Week 6 – Fasika

One of my goals for this year has been to try new food and hit up restaurants that are off of the beaten path.  Well, thanks to an awesome tip from a friend (thanks again, Whitters!) Jamison and I were able to accomplish both last Saturday!  We went to an Ethiopian restaurant named Fasika near Hamline University’s campus.

I have never had Ethiopian food.  Hell, I’m not sure that I’ve ever seen seen ANY kind of African cuisine.  Do they base their meals on rice, similar to Asian cultures?  Do they have bread?  Something like the Indian dish naan?  Do they use lots of meats, veggies, spices?  I really had no idea what I was getting myself into.  And to be honest, the outside of the store didn’t make it look terribly impressive…

Now, the above picture is the street view of Fasika (it is the establishment on the corner if you can’t see the sign well).  What you don’t see is that around the corner (where we parked) is an empty lot full of dead grass and broken bottles.  Not exactly the kind of place you want next door to a raved about food joint.  But once we got inside, my opinion changed IMMEDIATELY

It smelt so good!  Like…wow.  The air was just full of spices and freshness.  I don’t know any other way to describe it.  It just smelled like an amazing kitchen.

It wasn’t an overly large restaurant, but there was ample space.  So after we were led to our table, we looked at the menu.  And sure enough, I had no idea what any of the things were based on their names.  They had a few small descriptions, but even in them, they used foods with names I didn’t recognize.  So first we ordered some Ethiopian tea to mull over our decision.

If anything, the tea fit right in with the atmosphere.  It tasted very similar to a chai but with even more of a spice flavor to it.  It made me ready to dive into the menu.

The only common word used throughout the menu options was “injera” which I took to be the sort of base for all of their meals.  I looked around at what people at other tables were eating to figure out if injera was a kind of rice, bread, or what.  It looked similar to naan, but very large and somewhat spongey.  Interesting.

Since I had no idea what I would be ordering, I thought I would just go all out crazy and order whatever would be the most difficult to pronounce.  Sounds reasonable, right?  Well, when I tried to order the Qunta Firfir, the waitress just gave me a shocked stare.  She asked, “Have you had that before?”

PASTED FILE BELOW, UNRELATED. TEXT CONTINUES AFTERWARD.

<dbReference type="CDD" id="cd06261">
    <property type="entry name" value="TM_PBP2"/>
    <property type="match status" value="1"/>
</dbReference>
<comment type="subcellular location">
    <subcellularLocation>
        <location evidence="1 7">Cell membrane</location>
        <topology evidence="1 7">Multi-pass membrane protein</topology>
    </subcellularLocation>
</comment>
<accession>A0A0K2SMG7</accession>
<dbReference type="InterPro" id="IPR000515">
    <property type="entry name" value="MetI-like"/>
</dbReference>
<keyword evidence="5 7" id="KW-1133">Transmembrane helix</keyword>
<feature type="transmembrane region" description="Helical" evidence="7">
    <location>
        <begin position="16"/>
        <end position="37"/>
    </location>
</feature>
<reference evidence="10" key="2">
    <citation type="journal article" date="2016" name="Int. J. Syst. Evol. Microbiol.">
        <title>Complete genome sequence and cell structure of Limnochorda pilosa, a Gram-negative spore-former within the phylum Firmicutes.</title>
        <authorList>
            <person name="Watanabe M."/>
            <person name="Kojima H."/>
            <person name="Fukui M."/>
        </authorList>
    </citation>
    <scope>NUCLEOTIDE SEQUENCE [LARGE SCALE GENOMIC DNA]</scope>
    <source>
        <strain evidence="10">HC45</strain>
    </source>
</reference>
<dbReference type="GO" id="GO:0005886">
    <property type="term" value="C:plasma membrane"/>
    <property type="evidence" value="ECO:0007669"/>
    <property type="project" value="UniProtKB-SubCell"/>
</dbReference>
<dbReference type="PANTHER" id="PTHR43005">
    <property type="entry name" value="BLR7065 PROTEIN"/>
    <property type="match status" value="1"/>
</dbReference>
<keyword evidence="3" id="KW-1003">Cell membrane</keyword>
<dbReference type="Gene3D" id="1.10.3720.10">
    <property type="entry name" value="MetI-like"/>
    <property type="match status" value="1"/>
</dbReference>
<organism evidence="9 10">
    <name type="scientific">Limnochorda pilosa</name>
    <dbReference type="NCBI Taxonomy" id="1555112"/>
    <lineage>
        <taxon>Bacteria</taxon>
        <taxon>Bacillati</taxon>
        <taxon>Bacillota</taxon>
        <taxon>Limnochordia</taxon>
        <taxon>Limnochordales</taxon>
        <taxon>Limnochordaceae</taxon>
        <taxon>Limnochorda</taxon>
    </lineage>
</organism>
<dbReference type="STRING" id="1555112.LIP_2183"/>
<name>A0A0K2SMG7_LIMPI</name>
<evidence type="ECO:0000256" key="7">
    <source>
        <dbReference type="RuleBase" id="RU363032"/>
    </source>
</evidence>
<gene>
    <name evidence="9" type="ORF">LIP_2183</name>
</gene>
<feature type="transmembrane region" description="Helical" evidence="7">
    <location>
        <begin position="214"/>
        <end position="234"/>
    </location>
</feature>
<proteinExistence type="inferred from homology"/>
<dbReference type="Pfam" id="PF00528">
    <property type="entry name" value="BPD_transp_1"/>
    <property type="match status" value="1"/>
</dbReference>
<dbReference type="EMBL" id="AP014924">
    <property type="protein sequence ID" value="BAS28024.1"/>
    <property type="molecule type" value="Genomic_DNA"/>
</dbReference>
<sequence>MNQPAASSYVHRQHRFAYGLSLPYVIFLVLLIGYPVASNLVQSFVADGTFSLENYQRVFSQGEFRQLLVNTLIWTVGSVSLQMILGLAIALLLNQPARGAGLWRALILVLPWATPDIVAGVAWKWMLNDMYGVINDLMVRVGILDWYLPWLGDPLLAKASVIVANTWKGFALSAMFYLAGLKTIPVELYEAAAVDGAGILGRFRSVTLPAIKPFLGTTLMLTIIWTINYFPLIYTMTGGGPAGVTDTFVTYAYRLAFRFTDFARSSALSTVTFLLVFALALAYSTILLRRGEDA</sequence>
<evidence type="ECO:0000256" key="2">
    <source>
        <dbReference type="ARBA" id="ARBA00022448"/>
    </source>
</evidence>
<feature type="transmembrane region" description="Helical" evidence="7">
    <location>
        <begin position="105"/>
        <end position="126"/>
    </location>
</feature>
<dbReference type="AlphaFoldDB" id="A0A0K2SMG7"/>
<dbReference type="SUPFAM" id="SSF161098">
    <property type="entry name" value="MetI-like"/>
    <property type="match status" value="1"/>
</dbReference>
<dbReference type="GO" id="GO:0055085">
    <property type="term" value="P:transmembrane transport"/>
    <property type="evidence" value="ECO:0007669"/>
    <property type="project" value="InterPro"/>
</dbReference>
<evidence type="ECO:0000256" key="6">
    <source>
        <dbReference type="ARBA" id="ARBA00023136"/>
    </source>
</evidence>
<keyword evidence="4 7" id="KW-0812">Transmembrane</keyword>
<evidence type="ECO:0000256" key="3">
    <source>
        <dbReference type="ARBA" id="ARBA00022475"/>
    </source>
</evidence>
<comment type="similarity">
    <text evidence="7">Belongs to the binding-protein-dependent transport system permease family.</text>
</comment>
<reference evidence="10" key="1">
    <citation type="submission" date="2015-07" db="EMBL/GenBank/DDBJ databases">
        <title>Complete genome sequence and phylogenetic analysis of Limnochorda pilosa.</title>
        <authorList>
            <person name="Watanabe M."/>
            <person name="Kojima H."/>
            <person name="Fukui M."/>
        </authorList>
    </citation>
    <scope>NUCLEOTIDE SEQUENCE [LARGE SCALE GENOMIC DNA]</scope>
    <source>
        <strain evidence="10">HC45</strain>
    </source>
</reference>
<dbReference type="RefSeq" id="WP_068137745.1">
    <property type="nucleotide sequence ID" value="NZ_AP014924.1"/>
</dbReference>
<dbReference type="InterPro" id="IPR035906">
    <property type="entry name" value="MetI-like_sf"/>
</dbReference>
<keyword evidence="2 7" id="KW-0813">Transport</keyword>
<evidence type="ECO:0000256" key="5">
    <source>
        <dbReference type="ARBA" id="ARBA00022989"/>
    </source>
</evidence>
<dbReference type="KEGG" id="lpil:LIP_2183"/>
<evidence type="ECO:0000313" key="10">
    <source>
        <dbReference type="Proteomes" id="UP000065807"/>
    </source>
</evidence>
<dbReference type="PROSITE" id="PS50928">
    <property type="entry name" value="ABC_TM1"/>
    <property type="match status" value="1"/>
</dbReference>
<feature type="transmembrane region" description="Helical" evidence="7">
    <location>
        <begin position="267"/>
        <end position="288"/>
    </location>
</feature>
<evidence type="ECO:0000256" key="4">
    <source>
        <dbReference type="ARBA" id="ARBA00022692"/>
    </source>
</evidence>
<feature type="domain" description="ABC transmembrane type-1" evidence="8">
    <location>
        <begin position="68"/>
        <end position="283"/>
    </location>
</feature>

“No, I’ve never actually had any Ethiopian food before,” I admitted, somewhat bashfully.

“Well, do you like spicey foods?  Like hot things?”

“No, actually, I don’t handle hot spices that well.”

She gave me a stern look, which kind of surprised me.  “Well, then you aren’t going to order that.  You want the Tibs.  If you haven’t had Tibs, order the Tibs.  You’ll love it.”

“Um…ok.  Can I please have the Tibs?”

“Yes, you’ll love it.”

Apparently I wouldn’t be ordering the most challenging thing to pronounce.  Oh well.

After Jamison ordered some kind of chicken entree, we sipped our tea and conversed about times past and hopeful future adventures (we both realized we were interested in acupuncture but had no idea where to go.  Anyone know a place in the TC?).

After only like five minutes, our food arrived.  Speedy service at a sit down place is always nice!  And man…the plates were HUGE!

It was just…so big!  (that’s what she said).

What we were treated to was an amazing lunch.  The food was as delicious as it was large. Tibs is apparently cooked beef with peppers and onions in a delicious broth.  It also came with a small salad with a dressing similar to Italian, and of course injera.  Jamison’s was something like a chicken mix, paste, curry type thing with a hard boiled egg, some kind of a thick cottage cheese, injera, and a salad.

Jamison and I both barely ate half of our meals, which meant some amazing left overs for later in the week!  I for sure would recommend Fasika as a place for trying new food, or for great food in general!  I can’t wait for my next new food adventure!